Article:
The shape of the Moon might encode subtle clues about its orbit billions of years ago, say planetary scientists in the US. Their work has turned up one possible solution to a lunar mystery first identified in revolutionary France, two centuries ago.
Astronomers think the Moon formed when a Mars-sized body – about half the diameter of Earth – walloped into our planet about 4.5 billion years ago, spraying molten debris into space. The debris quickly clumped together to form the Moon at a distance of about 4 Earth radii from the Earth's centre, and solidified 100 million to 200 million years later.
Over billions of years, the Moon gradually spiralled outwards to its current, near-circular orbit at about 60 Earth radii. Tidal forces (gravitational effects) from the Earth have made the Moon's spin period equal to its orbital period, so one side permanently faces the Earth.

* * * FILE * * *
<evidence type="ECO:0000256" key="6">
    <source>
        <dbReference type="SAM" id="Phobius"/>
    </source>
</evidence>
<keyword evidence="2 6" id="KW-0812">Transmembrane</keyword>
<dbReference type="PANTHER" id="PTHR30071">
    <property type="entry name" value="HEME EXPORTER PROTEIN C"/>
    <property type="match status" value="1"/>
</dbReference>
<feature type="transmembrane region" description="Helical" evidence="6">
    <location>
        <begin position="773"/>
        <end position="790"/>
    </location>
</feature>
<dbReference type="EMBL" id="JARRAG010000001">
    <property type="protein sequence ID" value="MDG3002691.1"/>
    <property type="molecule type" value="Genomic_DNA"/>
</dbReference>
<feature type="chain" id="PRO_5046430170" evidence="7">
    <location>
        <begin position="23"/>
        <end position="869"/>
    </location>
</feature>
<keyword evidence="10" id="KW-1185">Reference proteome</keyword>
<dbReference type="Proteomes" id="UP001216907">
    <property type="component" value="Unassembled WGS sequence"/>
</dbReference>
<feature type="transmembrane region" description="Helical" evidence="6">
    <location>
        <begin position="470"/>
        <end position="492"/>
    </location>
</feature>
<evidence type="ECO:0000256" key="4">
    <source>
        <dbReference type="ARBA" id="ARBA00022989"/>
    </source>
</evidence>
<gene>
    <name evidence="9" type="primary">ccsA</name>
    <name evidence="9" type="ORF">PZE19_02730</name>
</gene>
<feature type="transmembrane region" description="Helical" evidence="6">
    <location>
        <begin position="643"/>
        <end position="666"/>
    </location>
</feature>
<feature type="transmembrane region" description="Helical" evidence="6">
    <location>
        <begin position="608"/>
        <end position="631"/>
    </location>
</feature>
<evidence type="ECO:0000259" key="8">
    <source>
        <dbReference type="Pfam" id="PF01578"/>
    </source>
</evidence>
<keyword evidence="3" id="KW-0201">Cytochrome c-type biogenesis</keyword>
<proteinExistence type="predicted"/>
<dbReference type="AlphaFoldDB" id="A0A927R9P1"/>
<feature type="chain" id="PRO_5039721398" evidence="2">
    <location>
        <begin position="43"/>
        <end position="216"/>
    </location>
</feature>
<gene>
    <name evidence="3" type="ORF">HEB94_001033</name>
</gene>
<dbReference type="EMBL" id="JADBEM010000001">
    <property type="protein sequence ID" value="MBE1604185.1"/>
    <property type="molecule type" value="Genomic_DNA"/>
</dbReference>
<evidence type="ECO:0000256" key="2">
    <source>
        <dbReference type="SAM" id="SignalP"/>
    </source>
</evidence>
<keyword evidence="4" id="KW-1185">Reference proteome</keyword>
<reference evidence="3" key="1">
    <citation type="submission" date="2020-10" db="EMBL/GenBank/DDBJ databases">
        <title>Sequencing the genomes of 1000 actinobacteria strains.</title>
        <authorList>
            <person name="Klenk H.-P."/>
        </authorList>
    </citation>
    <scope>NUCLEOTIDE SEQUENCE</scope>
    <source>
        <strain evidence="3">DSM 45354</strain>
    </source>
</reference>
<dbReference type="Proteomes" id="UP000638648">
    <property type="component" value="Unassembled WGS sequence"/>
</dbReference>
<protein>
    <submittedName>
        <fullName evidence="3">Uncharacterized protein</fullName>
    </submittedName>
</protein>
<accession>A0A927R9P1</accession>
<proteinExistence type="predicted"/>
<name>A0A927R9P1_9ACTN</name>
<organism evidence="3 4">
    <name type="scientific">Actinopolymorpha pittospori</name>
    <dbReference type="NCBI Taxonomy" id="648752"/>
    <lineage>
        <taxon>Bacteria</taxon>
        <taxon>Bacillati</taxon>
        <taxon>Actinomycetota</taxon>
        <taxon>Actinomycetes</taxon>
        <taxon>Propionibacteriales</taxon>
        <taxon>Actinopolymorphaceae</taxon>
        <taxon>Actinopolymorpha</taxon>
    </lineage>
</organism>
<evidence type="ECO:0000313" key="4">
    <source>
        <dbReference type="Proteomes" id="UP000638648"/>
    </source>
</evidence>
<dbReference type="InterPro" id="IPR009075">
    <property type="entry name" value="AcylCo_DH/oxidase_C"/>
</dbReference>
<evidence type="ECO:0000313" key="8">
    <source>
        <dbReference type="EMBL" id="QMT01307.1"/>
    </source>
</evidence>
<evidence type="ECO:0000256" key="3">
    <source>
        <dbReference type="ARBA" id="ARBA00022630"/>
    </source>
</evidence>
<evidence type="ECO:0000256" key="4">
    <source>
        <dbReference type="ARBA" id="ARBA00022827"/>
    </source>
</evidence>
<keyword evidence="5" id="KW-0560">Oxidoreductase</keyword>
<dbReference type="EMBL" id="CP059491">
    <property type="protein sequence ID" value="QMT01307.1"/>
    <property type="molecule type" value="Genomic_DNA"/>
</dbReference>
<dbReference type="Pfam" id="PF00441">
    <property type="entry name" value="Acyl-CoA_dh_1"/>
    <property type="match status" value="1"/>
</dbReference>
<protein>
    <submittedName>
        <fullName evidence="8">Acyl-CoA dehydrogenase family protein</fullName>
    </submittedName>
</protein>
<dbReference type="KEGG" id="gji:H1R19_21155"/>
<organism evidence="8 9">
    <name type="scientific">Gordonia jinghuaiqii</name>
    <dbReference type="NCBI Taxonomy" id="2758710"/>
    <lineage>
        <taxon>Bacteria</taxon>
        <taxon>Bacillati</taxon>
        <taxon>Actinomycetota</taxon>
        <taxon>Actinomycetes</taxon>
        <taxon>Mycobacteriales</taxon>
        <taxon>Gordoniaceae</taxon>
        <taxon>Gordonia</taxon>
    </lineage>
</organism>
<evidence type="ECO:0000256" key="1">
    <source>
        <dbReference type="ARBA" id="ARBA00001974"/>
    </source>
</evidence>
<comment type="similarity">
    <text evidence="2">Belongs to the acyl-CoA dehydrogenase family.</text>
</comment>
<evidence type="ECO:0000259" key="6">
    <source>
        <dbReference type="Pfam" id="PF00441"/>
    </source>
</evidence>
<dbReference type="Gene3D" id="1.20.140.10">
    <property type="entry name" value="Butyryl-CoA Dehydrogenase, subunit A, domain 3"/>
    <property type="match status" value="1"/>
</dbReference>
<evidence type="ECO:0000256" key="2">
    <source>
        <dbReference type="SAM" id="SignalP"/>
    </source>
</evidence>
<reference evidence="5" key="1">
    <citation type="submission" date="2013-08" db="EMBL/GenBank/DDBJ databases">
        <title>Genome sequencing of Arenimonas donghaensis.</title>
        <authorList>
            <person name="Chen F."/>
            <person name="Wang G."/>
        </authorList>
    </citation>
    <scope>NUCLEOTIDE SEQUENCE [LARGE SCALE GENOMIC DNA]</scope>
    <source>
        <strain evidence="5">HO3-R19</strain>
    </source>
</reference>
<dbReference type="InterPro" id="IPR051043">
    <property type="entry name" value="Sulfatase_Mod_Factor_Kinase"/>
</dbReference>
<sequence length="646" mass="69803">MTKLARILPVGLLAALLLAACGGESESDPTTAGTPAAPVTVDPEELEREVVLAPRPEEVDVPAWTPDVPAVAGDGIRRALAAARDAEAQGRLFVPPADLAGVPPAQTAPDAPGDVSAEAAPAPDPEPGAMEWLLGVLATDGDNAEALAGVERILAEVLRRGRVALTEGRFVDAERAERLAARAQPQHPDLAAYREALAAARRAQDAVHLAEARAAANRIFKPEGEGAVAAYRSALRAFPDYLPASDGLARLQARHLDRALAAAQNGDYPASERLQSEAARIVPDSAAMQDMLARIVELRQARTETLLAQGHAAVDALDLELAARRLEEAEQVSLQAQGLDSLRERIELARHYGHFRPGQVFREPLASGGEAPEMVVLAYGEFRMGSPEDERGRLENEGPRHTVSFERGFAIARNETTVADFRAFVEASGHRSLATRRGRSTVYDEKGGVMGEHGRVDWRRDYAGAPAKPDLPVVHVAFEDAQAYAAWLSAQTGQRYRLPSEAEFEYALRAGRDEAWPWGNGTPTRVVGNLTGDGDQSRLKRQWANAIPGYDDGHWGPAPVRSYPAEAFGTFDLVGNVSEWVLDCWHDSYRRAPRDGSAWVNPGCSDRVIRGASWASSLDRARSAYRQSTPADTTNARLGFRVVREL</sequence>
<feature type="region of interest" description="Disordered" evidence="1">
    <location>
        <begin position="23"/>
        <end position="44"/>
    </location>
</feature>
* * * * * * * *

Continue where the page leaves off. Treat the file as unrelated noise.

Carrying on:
Imagine instead that someone magically created the Moon today by placing a perfectly uniform ball of rock in the Moon's current position. Immediately, it would no longer be uniform. The Earth's tidal forces would stretch the barren satellite from the near to the far side, for instance, while the forces of the Moon's rotation would make it bulge out a little around its equator. That means its gravity along different axes would be different.